Entrepreneurs Benji and Joel Madden on the Future of Music - Rolling Stone
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Benji and Joel Madden, Twin Entrepreneurs, on the Future of Music

“It may not be that insane to think that the old model is dying and more artists going forward will hold onto their IP, and that the industry will operate in more of a VC structure,” say the brothers behind Good Charlotte

benji and joel madden future 25 music

Ville Juurikkala*

This story appears in Rolling Stone‘s 2021 Future of Music issue, a special project delving into the next era of the multibillion-dollar hitmaking business. Alongside our reporting, we invited four star artists to share their own predictions on the music industry’s wild next era. Read the other stories here.

Joel and Benji Madden, at 42, have been enmeshed in the music industry for the better part of the last three decades now. They started Good Charlotte in 1995, put out platinum-certified LPs to an adoring fanbase, broke up, got back together — the whole shebang. “Looking back, we were so little; we had never been anywhere,” Benji mused to Rolling Stone in the band’s 2003 cover story, recalling the duo’s fresh-faced trip to New York City and deal with Epic Records in 2000, which would yield Good Charlotte’s eponymous debut album. “Getting signed, the way everything came together, was exactly how I dreamed.”

There’s a more ambitious dream in its place now: In 2017, Joel and Benji dove into the behind-the-scenes of music with their startup, Veeps. Alongside co-founders Sherry Saeedi and Kyle Heller, the Madden brothers built Veeps to offer VIP experiences at artists’ shows, with a livestreaming component on the side. In Covid-19, the company quickly doubled down on its livestream business and wrapped up a notable 2020, putting on virtual concerts for the likes of Brandi Carlile, Liam Payne, Louis Tomlinson and Patti Smith. Veeps aired about 1,000 livestreams with ticket sales revenue exceeding $10 million last year, the company previously told Rolling Stone.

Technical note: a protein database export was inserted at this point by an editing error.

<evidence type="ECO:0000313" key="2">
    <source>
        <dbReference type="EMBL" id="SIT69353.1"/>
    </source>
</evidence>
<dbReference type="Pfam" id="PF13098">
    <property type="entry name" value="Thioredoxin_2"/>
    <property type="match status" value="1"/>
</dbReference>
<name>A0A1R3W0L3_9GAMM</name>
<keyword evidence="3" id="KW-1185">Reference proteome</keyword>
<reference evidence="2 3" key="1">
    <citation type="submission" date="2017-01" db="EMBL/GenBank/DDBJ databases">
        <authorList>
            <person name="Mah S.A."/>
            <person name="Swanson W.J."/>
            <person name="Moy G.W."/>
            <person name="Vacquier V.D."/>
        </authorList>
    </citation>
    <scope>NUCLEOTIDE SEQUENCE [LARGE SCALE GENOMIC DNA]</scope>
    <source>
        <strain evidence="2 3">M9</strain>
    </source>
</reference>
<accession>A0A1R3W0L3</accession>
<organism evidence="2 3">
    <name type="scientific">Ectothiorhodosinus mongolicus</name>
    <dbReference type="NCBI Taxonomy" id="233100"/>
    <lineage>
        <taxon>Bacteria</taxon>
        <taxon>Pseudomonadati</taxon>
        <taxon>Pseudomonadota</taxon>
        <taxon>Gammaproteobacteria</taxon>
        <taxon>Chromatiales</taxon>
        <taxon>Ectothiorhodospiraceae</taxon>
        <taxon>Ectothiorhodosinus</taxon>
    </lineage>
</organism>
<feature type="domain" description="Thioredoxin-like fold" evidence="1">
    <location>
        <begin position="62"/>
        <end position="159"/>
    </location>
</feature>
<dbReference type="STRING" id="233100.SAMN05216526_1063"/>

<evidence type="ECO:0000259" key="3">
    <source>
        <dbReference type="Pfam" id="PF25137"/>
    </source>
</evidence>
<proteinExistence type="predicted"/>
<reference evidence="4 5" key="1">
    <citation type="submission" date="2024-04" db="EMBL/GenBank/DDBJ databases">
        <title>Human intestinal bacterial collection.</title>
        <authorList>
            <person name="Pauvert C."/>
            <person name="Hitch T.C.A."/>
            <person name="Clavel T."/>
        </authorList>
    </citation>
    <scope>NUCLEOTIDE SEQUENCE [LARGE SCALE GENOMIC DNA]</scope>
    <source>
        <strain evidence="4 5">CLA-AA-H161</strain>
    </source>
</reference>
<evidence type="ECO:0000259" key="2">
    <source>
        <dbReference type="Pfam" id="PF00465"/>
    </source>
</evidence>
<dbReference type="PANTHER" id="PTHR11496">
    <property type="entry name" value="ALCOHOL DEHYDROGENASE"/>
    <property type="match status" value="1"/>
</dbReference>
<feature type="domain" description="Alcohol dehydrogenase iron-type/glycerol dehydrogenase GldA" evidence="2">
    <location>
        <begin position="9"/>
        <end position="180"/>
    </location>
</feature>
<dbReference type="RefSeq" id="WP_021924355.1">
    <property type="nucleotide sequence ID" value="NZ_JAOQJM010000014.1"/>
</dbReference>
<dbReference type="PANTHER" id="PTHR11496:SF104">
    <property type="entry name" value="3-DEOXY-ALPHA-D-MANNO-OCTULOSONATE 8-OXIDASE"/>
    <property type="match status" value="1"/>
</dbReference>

Now, Veeps — newly acquired by concert juggernaut Live Nation — has been busy outfitting music venues across the U.S. with livestreaming tech so they can build out digital audiences for fresh revenue streams. The twin brothers and artists-turned-execs took a beat to speak with Rolling Stone about what they think lies ahead for their industry.

What’s the single biggest change you expect out of the next 10 years in music?
As we look at the next decade, it’s not crazy to think artists’ careers will become even more multi-platform, multi-channel, multi-vertical, tech-enabled — and artists themselves will be in control of decision-making. Artists are thinking like startup founders.

And the industry people that understand, embrace and cultivate that are the ones that will be working with the game-changing talent for years to come. This mindset could be the biggest disruption.

And what about in the next 50 years?
VC is rushing into our industry. It feels like the old way has been to buy artists cheap and own their IP — a “buy low, sell high” mentality — but technology has enabled a democratization of how artists can distribute and promote their art. We can now use platforms like TikTok where we used to have MTV, and Instagram is the quickest way to dispel a rumor or announce a release straight from the artist to their audience.

With the advent of blockchain platforms, we can see that authenticity and direct-to-consumer (D2C) are things that are even more important to people than ever. So it may not be that insane to think that the old model is dying and more artists going forward will hold onto their IP, and that the industry will operate in more of a VC structure.

What would the impact be of going from having four or five major rights-holders to millions of inspired artists? Who knows. [But] as we’ve seen on the live side, good things happen for artists when they keep control and direction of their music and their business.

And more institutions see the value in a partnership with the artists and their audience than just buying their rights when they’re starving. It should be an interesting few decades ahead. 

What advice would you give to a young musician about the future?
The artist’s journey is learning how to be more yourself, not less. And trust in your instincts. There are no real shortcuts because having a career in music is really hard work.  You gotta get up every day and do something to work towards your career, because when the opportunity is there to seize and you haven’t done the work, you’ll miss it.

When we built Veeps in 2017 we built a really great livestream player, which in March 2020 became the most important part of our company. If we didn’t grind back then, we wouldn’t have been in a position to pivot with confidence. Work hard, understand that the devil is in the details, don’t be afraid to innovate, and build the thing that only you can build. 

In This Article: Future of Music 2021

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